The story of poor His a sad one. She had lived but a week in the place where she died; and I never heard her name, till I was told how ill she was in the cholera. I entered the large but desolatelooking kitchen, and paused at the foot of the stairs, for a female voice was reading. I listened to many verses of the Psalms: I think the beautiful prayers that followed were selected from the Visitation of the Sick; and I listened till I heard the words, "The Lord bless thee, and keep thee; the Lord make his face to shine upon thee, and be gracious unto thee; the Lord lift up his countenance upon thee, and give thee peace." Am I wanted?" I thought, surprised and pleased to find any one whose voice I should not have known well, engaged in this labour of love. But hoping to administer some help for the temporal, if not for the spiritual wants of the poor patient, I now intruded on her and her kind attendant: this I found to be her sister, come from a place of service at a distance, to mourn with her and comfort her. The poor woman lay in extreme agony, but seemed attentive to all that was said to her, and thankful for instruction. But I saw her no more while she was able to hear, or speak, or notice any one: each day I saw her, but each day only to mark the progress of incurable disease. This was one of the cases in which, either through the strength of constitution, or the power of medicines, or, it may be, the healthfulness of the air in this place, the sufferer lingered day after day. I continued to go, not knowing but that she might again be able to hear and understand; but it was in vain : and the last visit surely never can be forgotten-never shall I forget that poor woman's dying agonies, for she was even then dying; half an hour afterwards she was gone.

In some cases that I have known since, the suffering appeared less than I had expected; and it was difficult to think the patient, while able to lie quietly and listen and reply to all that was said, really so extremely ill, and so very near death, as in some cases it proved. And oh if there was variety in the measure of bodily suffering, how great variety was there in the character of those who sufferedsome, alas, taken away from means of grace they had despised, and opportunities of mercy they had neglected; and others taken from the evil to come, gathered, at whatever age, as corn fully ripe, and stored where blighting and tempest never come.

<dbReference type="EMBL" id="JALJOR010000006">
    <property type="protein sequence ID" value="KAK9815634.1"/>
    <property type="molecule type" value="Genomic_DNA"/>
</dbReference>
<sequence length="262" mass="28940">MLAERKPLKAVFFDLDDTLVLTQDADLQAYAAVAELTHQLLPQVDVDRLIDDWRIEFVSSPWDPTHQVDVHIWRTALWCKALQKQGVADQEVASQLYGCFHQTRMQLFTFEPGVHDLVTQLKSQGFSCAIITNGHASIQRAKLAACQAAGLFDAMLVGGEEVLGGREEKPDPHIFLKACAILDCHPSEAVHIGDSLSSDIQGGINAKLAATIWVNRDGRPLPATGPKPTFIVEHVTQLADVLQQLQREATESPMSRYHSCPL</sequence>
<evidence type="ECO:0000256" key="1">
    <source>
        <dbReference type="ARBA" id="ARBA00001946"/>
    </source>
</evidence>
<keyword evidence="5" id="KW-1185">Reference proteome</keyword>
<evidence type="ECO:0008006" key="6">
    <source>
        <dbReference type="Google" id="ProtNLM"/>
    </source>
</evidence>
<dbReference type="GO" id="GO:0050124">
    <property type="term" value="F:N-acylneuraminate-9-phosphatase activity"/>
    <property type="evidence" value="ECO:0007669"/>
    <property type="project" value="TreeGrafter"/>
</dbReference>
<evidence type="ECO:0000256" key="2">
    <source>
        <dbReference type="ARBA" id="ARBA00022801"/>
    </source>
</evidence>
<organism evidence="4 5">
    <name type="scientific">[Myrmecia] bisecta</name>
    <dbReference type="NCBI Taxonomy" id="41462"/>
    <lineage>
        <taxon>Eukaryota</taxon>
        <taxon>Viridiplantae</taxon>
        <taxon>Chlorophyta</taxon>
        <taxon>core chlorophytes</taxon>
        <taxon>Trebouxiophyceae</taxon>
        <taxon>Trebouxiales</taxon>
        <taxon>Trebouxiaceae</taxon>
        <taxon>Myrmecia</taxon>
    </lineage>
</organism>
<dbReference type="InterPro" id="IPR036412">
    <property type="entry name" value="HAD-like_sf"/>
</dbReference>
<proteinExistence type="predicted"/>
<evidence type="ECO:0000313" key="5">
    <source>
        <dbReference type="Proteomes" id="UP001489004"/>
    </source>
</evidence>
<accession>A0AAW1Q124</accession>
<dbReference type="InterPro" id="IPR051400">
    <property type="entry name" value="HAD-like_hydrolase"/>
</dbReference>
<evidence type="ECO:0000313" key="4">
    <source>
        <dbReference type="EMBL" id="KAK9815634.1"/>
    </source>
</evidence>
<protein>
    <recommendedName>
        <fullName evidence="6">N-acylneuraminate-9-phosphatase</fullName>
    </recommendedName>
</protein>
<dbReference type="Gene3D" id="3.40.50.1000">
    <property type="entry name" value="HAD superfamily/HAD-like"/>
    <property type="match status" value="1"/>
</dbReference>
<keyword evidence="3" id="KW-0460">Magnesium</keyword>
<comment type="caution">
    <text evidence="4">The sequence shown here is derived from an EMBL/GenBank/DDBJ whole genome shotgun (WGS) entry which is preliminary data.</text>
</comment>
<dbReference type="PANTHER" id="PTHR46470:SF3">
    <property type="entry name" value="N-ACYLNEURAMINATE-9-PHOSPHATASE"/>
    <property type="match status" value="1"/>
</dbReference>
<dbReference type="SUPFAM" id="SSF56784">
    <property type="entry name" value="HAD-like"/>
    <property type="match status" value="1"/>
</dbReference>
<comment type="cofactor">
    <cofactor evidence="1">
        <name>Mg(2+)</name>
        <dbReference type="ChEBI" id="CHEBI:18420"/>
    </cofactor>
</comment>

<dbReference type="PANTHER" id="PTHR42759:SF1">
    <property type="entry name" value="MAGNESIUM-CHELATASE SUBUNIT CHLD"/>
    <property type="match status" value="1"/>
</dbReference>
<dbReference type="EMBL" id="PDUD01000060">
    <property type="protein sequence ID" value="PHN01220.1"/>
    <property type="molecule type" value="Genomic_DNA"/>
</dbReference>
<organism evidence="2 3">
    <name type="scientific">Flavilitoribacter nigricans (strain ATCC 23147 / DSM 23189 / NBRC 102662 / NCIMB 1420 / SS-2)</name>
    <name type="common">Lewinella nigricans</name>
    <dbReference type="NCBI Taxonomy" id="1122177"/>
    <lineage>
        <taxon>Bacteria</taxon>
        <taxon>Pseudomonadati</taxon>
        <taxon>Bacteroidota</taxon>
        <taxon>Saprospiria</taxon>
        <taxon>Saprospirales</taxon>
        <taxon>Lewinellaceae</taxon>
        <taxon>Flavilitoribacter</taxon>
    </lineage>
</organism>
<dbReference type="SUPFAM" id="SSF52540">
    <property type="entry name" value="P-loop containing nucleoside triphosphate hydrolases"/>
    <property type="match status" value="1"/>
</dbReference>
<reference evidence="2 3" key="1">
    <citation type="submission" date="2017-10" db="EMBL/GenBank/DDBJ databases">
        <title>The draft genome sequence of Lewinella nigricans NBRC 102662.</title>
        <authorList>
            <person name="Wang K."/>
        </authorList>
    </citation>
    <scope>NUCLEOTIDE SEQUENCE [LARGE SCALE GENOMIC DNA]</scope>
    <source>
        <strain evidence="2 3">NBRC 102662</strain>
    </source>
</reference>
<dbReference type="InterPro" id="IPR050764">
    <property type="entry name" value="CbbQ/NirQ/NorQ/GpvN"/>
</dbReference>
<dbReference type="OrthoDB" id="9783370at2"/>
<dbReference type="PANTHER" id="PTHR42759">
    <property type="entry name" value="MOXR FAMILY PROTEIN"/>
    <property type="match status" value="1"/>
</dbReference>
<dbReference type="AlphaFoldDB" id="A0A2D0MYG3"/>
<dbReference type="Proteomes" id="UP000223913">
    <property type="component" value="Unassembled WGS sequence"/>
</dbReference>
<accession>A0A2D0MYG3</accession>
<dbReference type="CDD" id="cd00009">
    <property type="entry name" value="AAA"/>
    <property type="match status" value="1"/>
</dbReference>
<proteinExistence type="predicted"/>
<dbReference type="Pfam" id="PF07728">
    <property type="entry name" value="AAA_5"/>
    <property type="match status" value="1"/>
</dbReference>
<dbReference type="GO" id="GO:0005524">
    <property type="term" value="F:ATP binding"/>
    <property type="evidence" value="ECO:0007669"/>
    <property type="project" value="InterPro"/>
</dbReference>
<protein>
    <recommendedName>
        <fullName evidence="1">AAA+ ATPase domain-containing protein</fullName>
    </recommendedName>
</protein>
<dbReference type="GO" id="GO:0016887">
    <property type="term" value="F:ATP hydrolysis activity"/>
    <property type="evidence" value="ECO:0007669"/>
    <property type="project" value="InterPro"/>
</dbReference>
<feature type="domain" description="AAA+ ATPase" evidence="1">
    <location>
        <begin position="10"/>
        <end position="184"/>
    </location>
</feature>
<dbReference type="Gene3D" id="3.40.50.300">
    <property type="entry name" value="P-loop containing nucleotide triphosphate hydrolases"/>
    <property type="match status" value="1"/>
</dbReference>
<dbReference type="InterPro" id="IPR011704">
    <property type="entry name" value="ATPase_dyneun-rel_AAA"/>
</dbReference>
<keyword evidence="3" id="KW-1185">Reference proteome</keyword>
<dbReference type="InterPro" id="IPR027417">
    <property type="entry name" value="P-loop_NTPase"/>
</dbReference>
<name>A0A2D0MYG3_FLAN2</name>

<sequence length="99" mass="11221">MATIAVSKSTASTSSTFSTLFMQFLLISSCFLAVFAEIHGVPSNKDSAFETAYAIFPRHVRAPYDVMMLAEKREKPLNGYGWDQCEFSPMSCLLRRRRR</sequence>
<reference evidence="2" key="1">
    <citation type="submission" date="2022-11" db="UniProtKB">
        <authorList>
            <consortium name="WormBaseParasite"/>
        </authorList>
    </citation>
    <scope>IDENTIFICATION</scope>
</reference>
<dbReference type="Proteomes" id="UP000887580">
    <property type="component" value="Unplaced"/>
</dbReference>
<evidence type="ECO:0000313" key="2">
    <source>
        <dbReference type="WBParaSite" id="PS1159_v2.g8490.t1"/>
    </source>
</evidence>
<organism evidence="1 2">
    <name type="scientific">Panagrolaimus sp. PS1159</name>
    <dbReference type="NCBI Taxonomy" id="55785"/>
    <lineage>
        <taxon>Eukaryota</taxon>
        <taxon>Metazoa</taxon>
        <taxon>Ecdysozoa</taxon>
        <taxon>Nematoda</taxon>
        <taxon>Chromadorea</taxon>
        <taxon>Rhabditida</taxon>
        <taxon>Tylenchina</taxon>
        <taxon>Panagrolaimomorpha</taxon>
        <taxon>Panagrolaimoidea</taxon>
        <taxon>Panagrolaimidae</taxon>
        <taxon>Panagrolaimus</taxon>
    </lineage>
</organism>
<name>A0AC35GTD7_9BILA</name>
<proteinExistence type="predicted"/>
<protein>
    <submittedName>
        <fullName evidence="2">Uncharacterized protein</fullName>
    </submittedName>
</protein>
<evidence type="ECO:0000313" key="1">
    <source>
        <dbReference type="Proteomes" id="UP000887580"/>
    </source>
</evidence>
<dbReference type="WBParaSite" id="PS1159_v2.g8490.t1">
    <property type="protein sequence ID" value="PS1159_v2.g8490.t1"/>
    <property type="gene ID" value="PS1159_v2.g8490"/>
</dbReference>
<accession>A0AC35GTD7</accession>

How merciful is our heavenly Father in imparting strength equal to the day; and yet how often are those who really trust in him tempted to look forward, and heard to say, "I could not bear such a trial; I could not witness such a scene!" Oh, when I hear such assertions, I sometimes remember what I have known them witness, and I can scarcely avoid asking them, "Have ye suffered so many things in vain?" The strength suited to some particular emergency is not imparted before the emergency comes; and day after day the mind, without being hardened, seems better accustomed to what it has to suffer. We felt this when we watched the funerals from our windows at first there were some anxious thoughts about him who had to commit the bodies to the grave; and earnest, perhaps trembling prayers for a blessing on the preventive he had been induced to take before he went to this solemn and perilous duty: he came back again well, calm, and even cheerful; and

1 Our

were not

so were we. How is joy given in the time of sorrow! (p. 267): it is plain on every side but one, and on Surely we do not feel the less for those who are be- this is carved the figure of a horseman pursuing a reaved, because there is a counteracting feeling of

dragon. This dragon is said to have preyed upon the delight when looking on our own unbroken circle.